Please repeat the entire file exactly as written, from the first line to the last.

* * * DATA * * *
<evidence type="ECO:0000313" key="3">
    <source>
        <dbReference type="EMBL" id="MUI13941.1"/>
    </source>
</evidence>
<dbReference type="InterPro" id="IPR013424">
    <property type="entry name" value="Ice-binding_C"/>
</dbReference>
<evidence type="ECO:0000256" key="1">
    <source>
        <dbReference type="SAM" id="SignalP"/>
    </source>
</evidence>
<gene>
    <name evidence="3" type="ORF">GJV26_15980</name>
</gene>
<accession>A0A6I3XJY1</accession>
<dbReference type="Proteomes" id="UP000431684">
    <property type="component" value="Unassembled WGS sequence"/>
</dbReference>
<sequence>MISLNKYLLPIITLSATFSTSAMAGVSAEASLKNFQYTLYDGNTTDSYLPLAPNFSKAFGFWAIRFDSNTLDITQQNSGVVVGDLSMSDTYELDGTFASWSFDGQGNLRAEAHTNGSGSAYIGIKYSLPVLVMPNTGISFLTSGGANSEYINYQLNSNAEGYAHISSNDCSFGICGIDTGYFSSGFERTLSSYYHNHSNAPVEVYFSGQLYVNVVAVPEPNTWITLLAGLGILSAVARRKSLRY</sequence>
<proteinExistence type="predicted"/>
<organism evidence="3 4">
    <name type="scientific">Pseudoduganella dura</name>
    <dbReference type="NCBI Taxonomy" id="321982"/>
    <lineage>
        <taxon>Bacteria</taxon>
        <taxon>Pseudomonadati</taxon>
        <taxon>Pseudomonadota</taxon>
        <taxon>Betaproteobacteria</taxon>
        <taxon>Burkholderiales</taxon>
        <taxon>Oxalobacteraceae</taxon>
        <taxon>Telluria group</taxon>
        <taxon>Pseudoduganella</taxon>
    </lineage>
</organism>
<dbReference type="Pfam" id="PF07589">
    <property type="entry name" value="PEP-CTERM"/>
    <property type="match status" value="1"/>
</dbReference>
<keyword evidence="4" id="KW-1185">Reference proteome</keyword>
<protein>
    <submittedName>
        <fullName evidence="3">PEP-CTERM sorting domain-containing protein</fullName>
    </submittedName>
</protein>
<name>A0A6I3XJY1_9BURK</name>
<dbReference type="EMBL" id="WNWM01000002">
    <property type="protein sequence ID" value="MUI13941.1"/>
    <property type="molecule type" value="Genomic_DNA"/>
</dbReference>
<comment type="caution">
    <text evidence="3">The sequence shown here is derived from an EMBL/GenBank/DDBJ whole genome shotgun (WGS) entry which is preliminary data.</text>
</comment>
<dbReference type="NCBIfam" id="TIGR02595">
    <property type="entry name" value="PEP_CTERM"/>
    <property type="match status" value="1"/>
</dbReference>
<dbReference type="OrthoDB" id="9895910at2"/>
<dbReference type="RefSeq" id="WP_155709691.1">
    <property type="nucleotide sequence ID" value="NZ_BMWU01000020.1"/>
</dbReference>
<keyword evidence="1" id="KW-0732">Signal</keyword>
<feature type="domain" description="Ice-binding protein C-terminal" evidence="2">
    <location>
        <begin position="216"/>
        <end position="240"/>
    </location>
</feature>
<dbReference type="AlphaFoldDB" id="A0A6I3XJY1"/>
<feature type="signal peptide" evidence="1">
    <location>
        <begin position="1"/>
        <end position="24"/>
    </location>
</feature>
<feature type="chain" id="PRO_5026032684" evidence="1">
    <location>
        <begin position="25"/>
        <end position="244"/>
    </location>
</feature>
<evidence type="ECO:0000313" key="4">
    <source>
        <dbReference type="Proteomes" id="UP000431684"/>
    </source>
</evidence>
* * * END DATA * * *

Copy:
<evidence type="ECO:0000313" key="3">
    <source>
        <dbReference type="EMBL" id="MUI13941.1"/>
    </source>
</evidence>
<dbReference type="InterPro" id="IPR013424">
    <property type="entry name" value="Ice-binding_C"/>
</dbReference>
<evidence type="ECO:0000256" key="1">
    <source>
        <dbReference type="SAM" id="SignalP"/>
    </source>
</evidence>
<gene>
    <name evidence="3" type="ORF">GJV26_15980</name>
</gene>
<accession>A0A6I3XJY1</accession>
<dbReference type="Proteomes" id="UP000431684">
    <property type="component" value="Unassembled WGS sequence"/>
</dbReference>
<sequence>MISLNKYLLPIITLSATFSTSAMAGVSAEASLKNFQYTLYDGNTTDSYLPLAPNFSKAFGFWAIRFDSNTLDITQQNSGVVVGDLSMSDTYELDGTFASWSFDGQGNLRAEAHTNGSGSAYIGIKYSLPVLVMPNTGISFLTSGGANSEYINYQLNSNAEGYAHISSNDCSFGICGIDTGYFSSGFERTLSSYYHNHSNAPVEVYFSGQLYVNVVAVPEPNTWITLLAGLGILSAVARRKSLRY</sequence>
<proteinExistence type="predicted"/>
<organism evidence="3 4">
    <name type="scientific">Pseudoduganella dura</name>
    <dbReference type="NCBI Taxonomy" id="321982"/>
    <lineage>
        <taxon>Bacteria</taxon>
        <taxon>Pseudomonadati</taxon>
        <taxon>Pseudomonadota</taxon>
        <taxon>Betaproteobacteria</taxon>
        <taxon>Burkholderiales</taxon>
        <taxon>Oxalobacteraceae</taxon>
        <taxon>Telluria group</taxon>
        <taxon>Pseudoduganella</taxon>
    </lineage>
</organism>
<dbReference type="Pfam" id="PF07589">
    <property type="entry name" value="PEP-CTERM"/>
    <property type="match status" value="1"/>
</dbReference>
<keyword evidence="4" id="KW-1185">Reference proteome</keyword>
<protein>
    <submittedName>
        <fullName evidence="3">PEP-CTERM sorting domain-containing protein</fullName>
    </submittedName>
</protein>
<name>A0A6I3XJY1_9BURK</name>
<dbReference type="EMBL" id="WNWM01000002">
    <property type="protein sequence ID" value="MUI13941.1"/>
    <property type="molecule type" value="Genomic_DNA"/>
</dbReference>
<comment type="caution">
    <text evidence="3">The sequence shown here is derived from an EMBL/GenBank/DDBJ whole genome shotgun (WGS) entry which is preliminary data.</text>
</comment>
<dbReference type="NCBIfam" id="TIGR02595">
    <property type="entry name" value="PEP_CTERM"/>
    <property type="match status" value="1"/>
</dbReference>
<dbReference type="OrthoDB" id="9895910at2"/>
<dbReference type="RefSeq" id="WP_155709691.1">
    <property type="nucleotide sequence ID" value="NZ_BMWU01000020.1"/>
</dbReference>
<keyword evidence="1" id="KW-0732">Signal</keyword>
<feature type="domain" description="Ice-binding protein C-terminal" evidence="2">
    <location>
        <begin position="216"/>
        <end position="240"/>
    </location>
</feature>
<dbReference type="AlphaFoldDB" id="A0A6I3XJY1"/>
<feature type="signal peptide" evidence="1">
    <location>
        <begin position="1"/>
        <end position="24"/>
    </location>
</feature>
<feature type="chain" id="PRO_5026032684" evidence="1">
    <location>
        <begin position="25"/>
        <end position="244"/>
    </location>
</feature>
<evidence type="ECO:0000313" key="4">
    <source>
        <dbReference type="Proteomes" id="UP000431684"/>
    </source>
</evidence>